Courtney Howard is a LAFCA, CCA, OFCS and AWFJ member, as well as a Rotten Tomatometer-approved film critic. Her work has been published on Variety, She Knows and Awards Circuit.
Courtney Howard // Film Critic
THE ONE AND ONLY IVAN
Rated PG, 93 minutes
Directed by: Thea Sharrock
Movies featuring a cadre of talking CGI animals might be a hard sell these days (see, or rather don’t, DOLITTLE as the latest example). However, that shouldn’t serve to dissuade anyone from watching and feeling the gutting impact of director Thea Sharrock’s THE ONE AND ONLY IVAN. Based on a true story and adapted from Katherine Applegate’s best-selling novel, this irrepressibly sweet, heartrending and charming picture about a show-stopping silverback gorilla keeps emotions grounded and authentic even though it centers on a synthetic simian hero.
Ivan (voiced by Sam Rockwell) is the headliner of a local circus act performing daily in the unassuming Big Top Mall, located off a freeway in Tacoma, Washington. He’s been there for decades, entertaining crowds with his booming, ferocious roar and chest thumping prowess. He’s actually not fierce, but that’s the shtick circus owner and ringleader Mack (Bryan Cranston) envisioned for the show. Ivan’s actually very friendly, having found a makeshift family with the folk and fauna of the circus. Those include kind caretaker George (Ramon Rodriguez) and his young, precocious daughter Julia (Ariana Greenblatt), as well as neurotic Frankie the seal (voiced by writer Mike White), ridiculously cute rabbit Murphy (voiced by Ron Funches), limelight-loving poodle Snickers (voiced by Helen Mirren), dutiful chicken Henrietta (voiced by Chaka Khan), perfect parrot Thelma (Phillipa Soo), street-smart stray Bob (voiced by Danny DeVito) and wise, sweet-hearted Stella the elephant (voiced by Angelina Jolie).
While they’ve all found safety and sanctuary in the status quo, the supportive audience has begun to dwindle. To revive the circus’ sagging profits and spirits, Mack hopes to pack people in the stands again with the introduction of a new, baby pachyderm, Ruby (voiced by Brooklynn Prince). She’s wide-eyed, innocent and loves a detailed, colorful story. She also steals the spotlight from Ivan. As he attempts to keep his jealousy at bay, Stella bonds with Ruby, showing her the ropes. But living in captivity has worn on Stella, who wants better for her protégé. Ruby’s addition inspires change, forcing Ivan to confront repressed memories of his past while promising Stella a better future.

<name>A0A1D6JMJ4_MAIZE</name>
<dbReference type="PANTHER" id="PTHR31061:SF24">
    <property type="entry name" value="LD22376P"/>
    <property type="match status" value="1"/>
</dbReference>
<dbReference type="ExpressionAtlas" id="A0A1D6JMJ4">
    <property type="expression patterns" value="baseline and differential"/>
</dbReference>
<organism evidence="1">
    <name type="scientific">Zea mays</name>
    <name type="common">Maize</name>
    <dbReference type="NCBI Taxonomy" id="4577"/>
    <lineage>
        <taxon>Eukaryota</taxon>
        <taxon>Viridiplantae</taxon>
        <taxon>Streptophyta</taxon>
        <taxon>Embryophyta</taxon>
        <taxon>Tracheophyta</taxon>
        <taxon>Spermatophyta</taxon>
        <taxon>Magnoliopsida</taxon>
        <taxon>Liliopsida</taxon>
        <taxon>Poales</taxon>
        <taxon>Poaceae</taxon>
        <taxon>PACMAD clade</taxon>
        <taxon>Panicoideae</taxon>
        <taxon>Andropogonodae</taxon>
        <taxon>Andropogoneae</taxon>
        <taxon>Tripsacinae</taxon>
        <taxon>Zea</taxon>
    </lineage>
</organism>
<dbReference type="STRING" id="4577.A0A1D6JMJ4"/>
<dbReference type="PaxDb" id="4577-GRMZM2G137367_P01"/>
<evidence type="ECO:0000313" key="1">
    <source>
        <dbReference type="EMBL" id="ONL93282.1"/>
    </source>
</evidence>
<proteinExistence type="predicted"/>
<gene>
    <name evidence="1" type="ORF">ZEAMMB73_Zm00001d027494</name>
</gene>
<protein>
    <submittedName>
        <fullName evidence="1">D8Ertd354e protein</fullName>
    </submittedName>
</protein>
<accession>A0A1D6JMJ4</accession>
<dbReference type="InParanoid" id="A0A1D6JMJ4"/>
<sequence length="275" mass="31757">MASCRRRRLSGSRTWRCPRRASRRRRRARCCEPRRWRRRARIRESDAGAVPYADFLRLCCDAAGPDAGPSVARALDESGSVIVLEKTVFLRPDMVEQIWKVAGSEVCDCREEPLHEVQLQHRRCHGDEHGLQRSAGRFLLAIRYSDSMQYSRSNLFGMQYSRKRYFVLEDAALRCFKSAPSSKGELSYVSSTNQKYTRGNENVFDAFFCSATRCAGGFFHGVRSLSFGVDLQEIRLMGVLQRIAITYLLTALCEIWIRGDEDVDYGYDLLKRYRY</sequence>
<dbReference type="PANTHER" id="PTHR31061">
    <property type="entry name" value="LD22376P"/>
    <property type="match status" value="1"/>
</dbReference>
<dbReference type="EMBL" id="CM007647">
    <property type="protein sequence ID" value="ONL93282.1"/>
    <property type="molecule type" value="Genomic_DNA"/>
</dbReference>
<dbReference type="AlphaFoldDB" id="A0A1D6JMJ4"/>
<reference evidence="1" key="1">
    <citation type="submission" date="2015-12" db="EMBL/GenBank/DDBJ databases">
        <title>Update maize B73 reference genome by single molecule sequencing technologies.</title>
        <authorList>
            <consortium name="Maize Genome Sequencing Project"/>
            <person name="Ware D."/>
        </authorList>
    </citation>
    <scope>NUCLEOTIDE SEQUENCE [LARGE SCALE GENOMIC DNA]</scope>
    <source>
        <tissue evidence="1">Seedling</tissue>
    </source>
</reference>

Tear-shed seems almost inevitable with this feature’s universally resonant, insightful sentiments about attaining freedom when so much keeps us captive (which radiates far beyond our current quarantine), and tender teachings on doing the right thing. Even the reminder that humanity isn’t lost (“Not all humans are bad”) feels deeply reassuring in dark times. None of these life lessons come across as trite or remedial in these filmmakers’ hands. These types of broader, existential concepts are easily digestible. It’s also not all serious. Levity is infused to varying degrees of success: the best being the timeless chicken crossing the road joke when the gang attempt an escape, which earns more than a chuckle of acknowledgement, and the worst being the slapstick, buffoonish toupee gag they hoist on Mack.
Though development can be a bit slight, most of these characters struggle with relatable psychological or physical burdens. Ivan is dealing with residual trauma and guilt from his youth, but instead of letting it drag him down, he does something proactive, channeling his sadness and frustration into helpful selflessness. Julia struggles with grief over her ailing mother’s illness, combatting her sorrow with therapeutic techniques. Mack’s big dreams have caused major losses in his life – primarily a wife who abandoned him and Ivan years prior, and secondarily clinging to a dream whose time is up. He’s neither a villain nor a hero – only a conflicted man trying to resign his reveries to reality (which Cranston strikes a careful balance playing). Supporting characters are also sorting through some obstacles, like Frankie with his acute anxiety, or Bob with his nomad lifestyle.
Rockwell, Jolie and Prince are standouts in the ensemble, giving voice to the narrative’s subtle undertones and delicate intonations. Their thoughtful work weaving gravitas and pathos into the – at times – heavy subject matter with warmth and nuance augments the material’s profundity. They make you forget we’re watching CGI creatures. The visual effects team has done a tremendous job working in concert with the material and the performances, delivering expressive and emotive anamorphic beings. Providing the sonic backdrop for all to play, composer Craig Armstrong’s score errs on the syrupy side, but finds the right notes when pressed upon to highlight pivotal, character-driven moments.
Grade: 4 out of 5
THE ONE AND ONLY IVAN premieres exclusively on Disney+ August 21.